Information on nuclear power facilities, decommissioning regulations and spent nuclear fuel storage now accessible in new background report
At its September Executive Meeting, the International Joint Commission (IJC) approved release of an informational report, Nuclear Power Facilities in the Great Lakes Basin: Compendium of information related to the current status and decommissioning of Great Lakes nuclear power facilities to support the development of a Great Lakes Water Quality Board report. Thanks to industry and regulator cooperation, this Great Lakes Water Quality Board background report provides information about nuclear energy production, regulations and waste management, decommissioning processes, and the status of nuclear power facilities in the Great Lakes basin.
The background report, as well as this accompanying GIS Story Map, provides unbiased information all in one place, making it easier to compare and analyze facilities and regulations. This report is strictly informational and does not provide recommendations about nuclear facility operation or regulations.
Dave Ullrich, US Co-Chair of the Great Lakes Water Quality Board said, “This report is especially valuable because it documents critically important, objective, factual information about the nuclear power industry on the Great Lakes that will help governments manage the risks presented as these plants reach the end of their useful lives. The carbon-free energy provided by them is a clear benefit to the environment, but the residual waste is a serious concern.”
The nuclear power era began in Canada and the United States in the 1950s. Soon after nuclear power plants started operating on the shores of the Great Lakes, the IJC began studying and reporting to the federal governments on the environmental impacts of the nuclear energy lifecycle. In total, 38 nuclear reactors at 16 generating stations were constructed and generated electricity in the Great Lakes basin. Thirty nuclear reactors at 12 generating stations are still operating in the basin and will eventually be decommissioned.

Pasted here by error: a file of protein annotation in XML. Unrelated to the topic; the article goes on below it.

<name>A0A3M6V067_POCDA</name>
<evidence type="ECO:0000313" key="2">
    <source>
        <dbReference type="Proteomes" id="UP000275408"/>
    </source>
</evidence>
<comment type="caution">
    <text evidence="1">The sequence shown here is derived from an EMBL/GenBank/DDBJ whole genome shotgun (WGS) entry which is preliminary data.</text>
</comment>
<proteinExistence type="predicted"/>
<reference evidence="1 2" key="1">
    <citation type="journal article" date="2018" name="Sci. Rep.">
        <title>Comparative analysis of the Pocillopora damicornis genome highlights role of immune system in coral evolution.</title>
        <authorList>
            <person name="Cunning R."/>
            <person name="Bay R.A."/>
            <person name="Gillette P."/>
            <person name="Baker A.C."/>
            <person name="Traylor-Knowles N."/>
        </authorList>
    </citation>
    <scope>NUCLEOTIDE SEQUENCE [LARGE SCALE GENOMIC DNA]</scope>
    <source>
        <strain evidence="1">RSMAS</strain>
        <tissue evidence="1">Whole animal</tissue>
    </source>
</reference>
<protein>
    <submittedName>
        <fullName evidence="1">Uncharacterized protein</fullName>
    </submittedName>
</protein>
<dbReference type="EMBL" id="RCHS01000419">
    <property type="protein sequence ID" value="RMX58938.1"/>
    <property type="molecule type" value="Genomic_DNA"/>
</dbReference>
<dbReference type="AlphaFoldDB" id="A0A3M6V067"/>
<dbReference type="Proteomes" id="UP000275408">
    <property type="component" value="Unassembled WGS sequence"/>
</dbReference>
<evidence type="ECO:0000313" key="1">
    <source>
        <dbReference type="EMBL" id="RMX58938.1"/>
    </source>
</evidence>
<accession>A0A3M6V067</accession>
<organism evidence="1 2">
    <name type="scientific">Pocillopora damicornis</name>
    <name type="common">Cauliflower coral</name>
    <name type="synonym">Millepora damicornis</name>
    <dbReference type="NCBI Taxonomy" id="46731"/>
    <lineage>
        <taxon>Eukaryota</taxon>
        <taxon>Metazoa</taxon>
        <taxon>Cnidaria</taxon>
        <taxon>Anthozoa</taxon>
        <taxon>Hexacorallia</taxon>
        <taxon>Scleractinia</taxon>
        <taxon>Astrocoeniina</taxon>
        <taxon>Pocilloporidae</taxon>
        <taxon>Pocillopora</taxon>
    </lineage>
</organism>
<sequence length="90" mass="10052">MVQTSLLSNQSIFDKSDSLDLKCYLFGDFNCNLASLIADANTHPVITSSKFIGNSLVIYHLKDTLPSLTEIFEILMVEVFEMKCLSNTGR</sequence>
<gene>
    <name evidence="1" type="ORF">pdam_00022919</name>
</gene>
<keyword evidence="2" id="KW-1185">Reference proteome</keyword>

Due to changes in energy market conditions and other considerations, operators have announced the closure of nine nuclear reactors at four sites in the Great Lakes basin before their operating licenses expire and will require early decommissioning.
This informational report is the first phase of the Water Quality Board’s two-year project on Decommissioning Practices of Nuclear Power Facilities in the Great Lakes Basin. This informational report, along with a consultant’s report and outcomes of an expert workshop, will be used by the board to develop advice and recommendations to the Commission on actions the governments could take to reduce or eliminate threats to the Great Lakes from the potential release of radioactive contaminants as a result of decommissioning. This project is expected to be completed in fall 2020.
The Great Lakes Water Quality Board is the principal advisor to the International Joint Commission under the 2012 Great Lakes Water Quality Agreement. The board assists the Commission by reviewing and assessing progress by the governments of Canada and the United States to implement the Agreement, identifying emerging issues and recommending strategies and approaches to prevent and resolve complex challenges facing the Great Lakes, and providing advice on the role of relevant jurisdictions to implement these strategies and approaches.
The IJC was established by the Boundary Waters Treaty of 1909 to help Canada and the United States prevent and resolve disputes over the use of the waters they share.
Mark Burrows, IJC Great Lakes Regional Office, 519-257-6709, email@example.com
Sally Cole-Misch, IJC Great Lakes Regional Office, 519-257-6733, firstname.lastname@example.org